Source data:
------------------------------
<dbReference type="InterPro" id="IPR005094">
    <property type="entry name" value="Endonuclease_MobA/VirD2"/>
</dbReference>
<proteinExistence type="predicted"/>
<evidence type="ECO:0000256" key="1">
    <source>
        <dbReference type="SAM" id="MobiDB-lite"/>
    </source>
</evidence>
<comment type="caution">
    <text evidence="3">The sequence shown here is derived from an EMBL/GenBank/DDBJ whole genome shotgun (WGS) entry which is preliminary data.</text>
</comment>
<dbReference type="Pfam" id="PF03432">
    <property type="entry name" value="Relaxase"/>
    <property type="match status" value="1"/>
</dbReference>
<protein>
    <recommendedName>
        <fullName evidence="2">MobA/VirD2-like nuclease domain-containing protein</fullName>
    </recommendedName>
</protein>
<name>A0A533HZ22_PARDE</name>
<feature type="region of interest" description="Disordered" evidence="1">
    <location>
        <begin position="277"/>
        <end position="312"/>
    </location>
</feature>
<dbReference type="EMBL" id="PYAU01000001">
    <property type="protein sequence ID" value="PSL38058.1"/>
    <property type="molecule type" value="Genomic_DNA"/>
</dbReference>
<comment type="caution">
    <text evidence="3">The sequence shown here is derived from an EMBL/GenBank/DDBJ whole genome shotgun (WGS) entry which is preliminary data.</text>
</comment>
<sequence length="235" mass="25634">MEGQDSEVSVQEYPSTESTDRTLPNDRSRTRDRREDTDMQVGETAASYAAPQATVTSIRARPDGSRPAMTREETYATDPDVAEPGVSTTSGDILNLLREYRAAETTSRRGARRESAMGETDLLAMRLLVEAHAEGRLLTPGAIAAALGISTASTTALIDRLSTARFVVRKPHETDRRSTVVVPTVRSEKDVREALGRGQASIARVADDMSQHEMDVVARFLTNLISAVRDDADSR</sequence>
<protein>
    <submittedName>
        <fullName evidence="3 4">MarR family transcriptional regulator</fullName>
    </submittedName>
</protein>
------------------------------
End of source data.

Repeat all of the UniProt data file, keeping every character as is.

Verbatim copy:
<dbReference type="InterPro" id="IPR005094">
    <property type="entry name" value="Endonuclease_MobA/VirD2"/>
</dbReference>
<proteinExistence type="predicted"/>
<evidence type="ECO:0000256" key="1">
    <source>
        <dbReference type="SAM" id="MobiDB-lite"/>
    </source>
</evidence>
<comment type="caution">
    <text evidence="3">The sequence shown here is derived from an EMBL/GenBank/DDBJ whole genome shotgun (WGS) entry which is preliminary data.</text>
</comment>
<dbReference type="Pfam" id="PF03432">
    <property type="entry name" value="Relaxase"/>
    <property type="match status" value="1"/>
</dbReference>
<protein>
    <recommendedName>
        <fullName evidence="2">MobA/VirD2-like nuclease domain-containing protein</fullName>
    </recommendedName>
</protein>
<name>A0A533HZ22_PARDE</name>
<feature type="region of interest" description="Disordered" evidence="1">
    <location>
        <begin position="277"/>
        <end position="312"/>
    </location>
</feature>
<dbReference type="EMBL" id="PYAU01000001">
    <property type="protein sequence ID" value="PSL38058.1"/>
    <property type="molecule type" value="Genomic_DNA"/>
</dbReference>
<comment type="caution">
    <text evidence="3">The sequence shown here is derived from an EMBL/GenBank/DDBJ whole genome shotgun (WGS) entry which is preliminary data.</text>
</comment>
<sequence length="235" mass="25634">MEGQDSEVSVQEYPSTESTDRTLPNDRSRTRDRREDTDMQVGETAASYAAPQATVTSIRARPDGSRPAMTREETYATDPDVAEPGVSTTSGDILNLLREYRAAETTSRRGARRESAMGETDLLAMRLLVEAHAEGRLLTPGAIAAALGISTASTTALIDRLSTARFVVRKPHETDRRSTVVVPTVRSEKDVREALGRGQASIARVADDMSQHEMDVVARFLTNLISAVRDDADSR</sequence>
<protein>
    <submittedName>
        <fullName evidence="3 4">MarR family transcriptional regulator</fullName>
    </submittedName>
</protein>